The tiny mosquito is actually more than a buzzing nuisance- it is the deadliest creature in the whole world. Yes, the lowly mosquito kills more individuals than any other animal each year. Thankfully, we can easily kill this bug with one swat, but mosquitoes can also sneak up on us and bite us before we even know we are a target, making them a formidable foe that can be tricky to control.
Reports indicate that mosquitoes killed about 830,000 people worldwide in 2018. Astoundingly, these pests have been known to take out as many as two million people in just one year. According to the World Health Organization, over half of the world’s population lives where there is also a mosquito population present, which is daunting considering the destruction they can cause. Mosquitoes kill people by biting them when the mosquitoes are infected with certain potentially deadly diseases, spreading the illness to the person. It is thought that mosquitoes themselves become infected with some illnesses by first biting an infected animal, and then carrying the diseases over to a human victim.
Here is a look at some of the deadly illnesses that can be brought to you through one innocent little mosquito bite.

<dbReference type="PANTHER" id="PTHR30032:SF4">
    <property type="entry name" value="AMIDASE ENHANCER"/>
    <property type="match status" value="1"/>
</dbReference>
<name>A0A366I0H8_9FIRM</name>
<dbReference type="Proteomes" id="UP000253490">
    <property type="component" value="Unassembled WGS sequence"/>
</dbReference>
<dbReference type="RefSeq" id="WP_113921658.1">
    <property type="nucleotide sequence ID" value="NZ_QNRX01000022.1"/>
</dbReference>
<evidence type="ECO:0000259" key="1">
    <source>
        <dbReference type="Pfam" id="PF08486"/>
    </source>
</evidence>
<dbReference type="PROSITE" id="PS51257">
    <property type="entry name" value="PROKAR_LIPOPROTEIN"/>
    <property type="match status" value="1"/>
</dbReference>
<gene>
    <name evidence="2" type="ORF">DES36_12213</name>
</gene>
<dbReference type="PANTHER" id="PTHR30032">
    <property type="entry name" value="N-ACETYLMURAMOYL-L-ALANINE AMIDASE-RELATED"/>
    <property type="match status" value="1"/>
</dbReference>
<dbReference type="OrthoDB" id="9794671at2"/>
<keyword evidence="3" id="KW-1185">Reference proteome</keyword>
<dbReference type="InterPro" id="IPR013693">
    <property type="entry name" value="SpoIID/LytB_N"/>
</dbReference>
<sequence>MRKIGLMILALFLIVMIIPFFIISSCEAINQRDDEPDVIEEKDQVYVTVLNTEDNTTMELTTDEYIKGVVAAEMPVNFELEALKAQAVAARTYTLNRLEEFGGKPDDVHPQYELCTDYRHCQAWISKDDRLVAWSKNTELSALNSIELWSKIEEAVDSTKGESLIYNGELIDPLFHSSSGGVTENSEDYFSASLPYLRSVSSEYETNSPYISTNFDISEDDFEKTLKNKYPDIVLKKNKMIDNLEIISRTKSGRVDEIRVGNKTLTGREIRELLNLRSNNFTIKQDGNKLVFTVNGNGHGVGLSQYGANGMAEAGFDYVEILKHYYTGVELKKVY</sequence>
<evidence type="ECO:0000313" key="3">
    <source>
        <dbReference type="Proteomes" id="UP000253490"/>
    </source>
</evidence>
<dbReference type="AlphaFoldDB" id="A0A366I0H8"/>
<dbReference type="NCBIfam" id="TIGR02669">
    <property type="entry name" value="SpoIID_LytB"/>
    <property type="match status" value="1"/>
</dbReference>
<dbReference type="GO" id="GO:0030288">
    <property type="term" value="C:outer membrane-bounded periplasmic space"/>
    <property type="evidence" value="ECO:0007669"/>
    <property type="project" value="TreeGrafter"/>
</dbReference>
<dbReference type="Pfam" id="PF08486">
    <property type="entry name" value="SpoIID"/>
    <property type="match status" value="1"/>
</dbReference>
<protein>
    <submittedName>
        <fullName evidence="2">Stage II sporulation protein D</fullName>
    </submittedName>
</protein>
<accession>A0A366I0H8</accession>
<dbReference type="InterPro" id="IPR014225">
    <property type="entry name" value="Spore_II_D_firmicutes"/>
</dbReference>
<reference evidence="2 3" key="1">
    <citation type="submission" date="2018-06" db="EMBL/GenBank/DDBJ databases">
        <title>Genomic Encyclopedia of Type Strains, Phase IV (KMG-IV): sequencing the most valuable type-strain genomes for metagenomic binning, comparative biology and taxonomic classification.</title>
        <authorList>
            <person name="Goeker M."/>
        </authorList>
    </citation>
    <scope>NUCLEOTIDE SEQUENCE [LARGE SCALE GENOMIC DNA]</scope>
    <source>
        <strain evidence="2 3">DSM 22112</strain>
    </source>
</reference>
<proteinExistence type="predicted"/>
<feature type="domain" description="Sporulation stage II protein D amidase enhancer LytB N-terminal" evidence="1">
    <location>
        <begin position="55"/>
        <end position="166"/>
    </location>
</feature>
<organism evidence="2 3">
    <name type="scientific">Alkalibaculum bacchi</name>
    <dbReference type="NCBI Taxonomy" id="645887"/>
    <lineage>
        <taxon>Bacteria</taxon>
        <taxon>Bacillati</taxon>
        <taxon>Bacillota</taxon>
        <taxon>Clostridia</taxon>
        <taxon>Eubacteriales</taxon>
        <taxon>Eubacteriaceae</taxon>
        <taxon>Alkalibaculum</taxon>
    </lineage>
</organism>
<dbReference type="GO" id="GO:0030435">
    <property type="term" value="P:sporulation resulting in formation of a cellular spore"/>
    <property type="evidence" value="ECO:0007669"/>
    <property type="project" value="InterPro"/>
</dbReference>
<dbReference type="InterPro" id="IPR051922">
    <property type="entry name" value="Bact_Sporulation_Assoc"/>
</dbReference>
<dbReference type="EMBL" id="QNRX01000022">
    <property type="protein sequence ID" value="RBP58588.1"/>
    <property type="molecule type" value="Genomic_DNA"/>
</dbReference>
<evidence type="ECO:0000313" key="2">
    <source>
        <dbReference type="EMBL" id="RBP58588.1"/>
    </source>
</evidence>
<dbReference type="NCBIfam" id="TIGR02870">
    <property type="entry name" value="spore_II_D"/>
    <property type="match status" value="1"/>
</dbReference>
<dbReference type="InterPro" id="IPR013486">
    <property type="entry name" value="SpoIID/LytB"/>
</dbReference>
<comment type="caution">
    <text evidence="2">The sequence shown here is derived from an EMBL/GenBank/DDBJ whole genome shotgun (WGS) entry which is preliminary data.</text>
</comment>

The Zika virus is transmitted through the Aedes aegypti mosquitoes, which generally bite people during the day, and while Zika is not that bad for the average person, for someone who is pregnant, it can be devastating to the baby. The Zika virus causes microcephaly in unborn babies, which is something that affects how the brain develops, causing congenital malformations. The Zika virus can also cause a miscarriage and pre-term birth as well as other complications during the mother’s pregnancy and in the life of the child.
Zika was first identified in monkeys in Uganda in 1947, and the first outbreak was recorded in 2007 in Micronesia. Infected individuals can be asymptomatic, but they can also experience a fever, a rash, conjunctivitis, a headache, and other aches and pains. This disease can be transmitted from mosquitoes to humans, and also from human to human through sexual contact, a blood transfusion, an organ transplantation. The disease can also be transmitted from a pregnant woman to her unborn fetus.
Dengue fever is also spread to humans from the Aedes aegypti mosquito. About 40% of the world’s population lives in a Dengue-risk area, and this can be a leading cause of illness in these areas. Thankfully, only about one in four of every person infected with dengue will fall sick. The bad news is that this illness can develop to be life-threatening in just a matter of hours. People with this illness can be asymptomatic, but they can also experience a fever, aches and pains, a rash, vomiting, and pain behind the eyes. There is no specific treatment for dengue. Severe dengue is a medical emergency that needs immediate hospital care as it can result in shock and internal bleeding.